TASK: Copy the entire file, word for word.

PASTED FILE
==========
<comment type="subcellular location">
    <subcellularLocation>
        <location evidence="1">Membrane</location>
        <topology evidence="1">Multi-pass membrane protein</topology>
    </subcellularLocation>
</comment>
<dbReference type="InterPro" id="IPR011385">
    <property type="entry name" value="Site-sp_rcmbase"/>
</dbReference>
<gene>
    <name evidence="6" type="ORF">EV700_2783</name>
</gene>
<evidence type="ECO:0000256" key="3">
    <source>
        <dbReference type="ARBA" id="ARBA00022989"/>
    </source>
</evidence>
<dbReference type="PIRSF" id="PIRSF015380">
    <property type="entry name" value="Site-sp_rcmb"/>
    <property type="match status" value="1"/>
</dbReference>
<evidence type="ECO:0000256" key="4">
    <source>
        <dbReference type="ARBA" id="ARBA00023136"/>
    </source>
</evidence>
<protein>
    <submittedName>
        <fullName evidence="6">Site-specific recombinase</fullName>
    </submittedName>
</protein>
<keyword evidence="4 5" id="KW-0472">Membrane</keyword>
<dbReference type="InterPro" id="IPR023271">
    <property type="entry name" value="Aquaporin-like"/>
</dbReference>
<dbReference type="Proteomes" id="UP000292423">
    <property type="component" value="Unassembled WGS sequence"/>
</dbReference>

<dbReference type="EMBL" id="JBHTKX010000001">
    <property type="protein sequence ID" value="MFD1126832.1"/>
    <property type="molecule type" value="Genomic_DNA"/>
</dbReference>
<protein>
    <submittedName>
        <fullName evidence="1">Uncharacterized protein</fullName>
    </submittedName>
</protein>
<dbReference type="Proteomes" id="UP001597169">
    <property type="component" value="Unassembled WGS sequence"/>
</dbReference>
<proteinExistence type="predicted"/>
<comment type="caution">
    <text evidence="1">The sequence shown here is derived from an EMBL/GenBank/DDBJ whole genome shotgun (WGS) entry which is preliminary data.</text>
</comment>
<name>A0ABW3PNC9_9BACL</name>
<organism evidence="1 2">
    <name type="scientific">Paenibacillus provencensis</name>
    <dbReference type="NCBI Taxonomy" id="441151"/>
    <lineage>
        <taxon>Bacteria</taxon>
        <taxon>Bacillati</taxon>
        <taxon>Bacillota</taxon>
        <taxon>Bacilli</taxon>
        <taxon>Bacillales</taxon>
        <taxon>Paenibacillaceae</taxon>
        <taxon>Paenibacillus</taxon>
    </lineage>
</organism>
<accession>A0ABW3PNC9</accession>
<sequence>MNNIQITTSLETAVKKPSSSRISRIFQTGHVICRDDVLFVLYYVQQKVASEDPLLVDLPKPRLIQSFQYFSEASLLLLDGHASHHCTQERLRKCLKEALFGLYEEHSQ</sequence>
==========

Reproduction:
<comment type="subcellular location">
    <subcellularLocation>
        <location evidence="1">Membrane</location>
        <topology evidence="1">Multi-pass membrane protein</topology>
    </subcellularLocation>
</comment>
<dbReference type="InterPro" id="IPR011385">
    <property type="entry name" value="Site-sp_rcmbase"/>
</dbReference>
<gene>
    <name evidence="6" type="ORF">EV700_2783</name>
</gene>
<evidence type="ECO:0000256" key="3">
    <source>
        <dbReference type="ARBA" id="ARBA00022989"/>
    </source>
</evidence>
<dbReference type="PIRSF" id="PIRSF015380">
    <property type="entry name" value="Site-sp_rcmb"/>
    <property type="match status" value="1"/>
</dbReference>
<evidence type="ECO:0000256" key="4">
    <source>
        <dbReference type="ARBA" id="ARBA00023136"/>
    </source>
</evidence>
<protein>
    <submittedName>
        <fullName evidence="6">Site-specific recombinase</fullName>
    </submittedName>
</protein>
<keyword evidence="4 5" id="KW-0472">Membrane</keyword>
<dbReference type="InterPro" id="IPR023271">
    <property type="entry name" value="Aquaporin-like"/>
</dbReference>
<dbReference type="Proteomes" id="UP000292423">
    <property type="component" value="Unassembled WGS sequence"/>
</dbReference>

<dbReference type="EMBL" id="JBHTKX010000001">
    <property type="protein sequence ID" value="MFD1126832.1"/>
    <property type="molecule type" value="Genomic_DNA"/>
</dbReference>
<protein>
    <submittedName>
        <fullName evidence="1">Uncharacterized protein</fullName>
    </submittedName>
</protein>
<dbReference type="Proteomes" id="UP001597169">
    <property type="component" value="Unassembled WGS sequence"/>
</dbReference>
<proteinExistence type="predicted"/>
<comment type="caution">
    <text evidence="1">The sequence shown here is derived from an EMBL/GenBank/DDBJ whole genome shotgun (WGS) entry which is preliminary data.</text>
</comment>
<name>A0ABW3PNC9_9BACL</name>
<organism evidence="1 2">
    <name type="scientific">Paenibacillus provencensis</name>
    <dbReference type="NCBI Taxonomy" id="441151"/>
    <lineage>
        <taxon>Bacteria</taxon>
        <taxon>Bacillati</taxon>
        <taxon>Bacillota</taxon>
        <taxon>Bacilli</taxon>
        <taxon>Bacillales</taxon>
        <taxon>Paenibacillaceae</taxon>
        <taxon>Paenibacillus</taxon>
    </lineage>
</organism>
<accession>A0ABW3PNC9</accession>
<sequence>MNNIQITTSLETAVKKPSSSRISRIFQTGHVICRDDVLFVLYYVQQKVASEDPLLVDLPKPRLIQSFQYFSEASLLLLDGHASHHCTQERLRKCLKEALFGLYEEHSQ</sequence>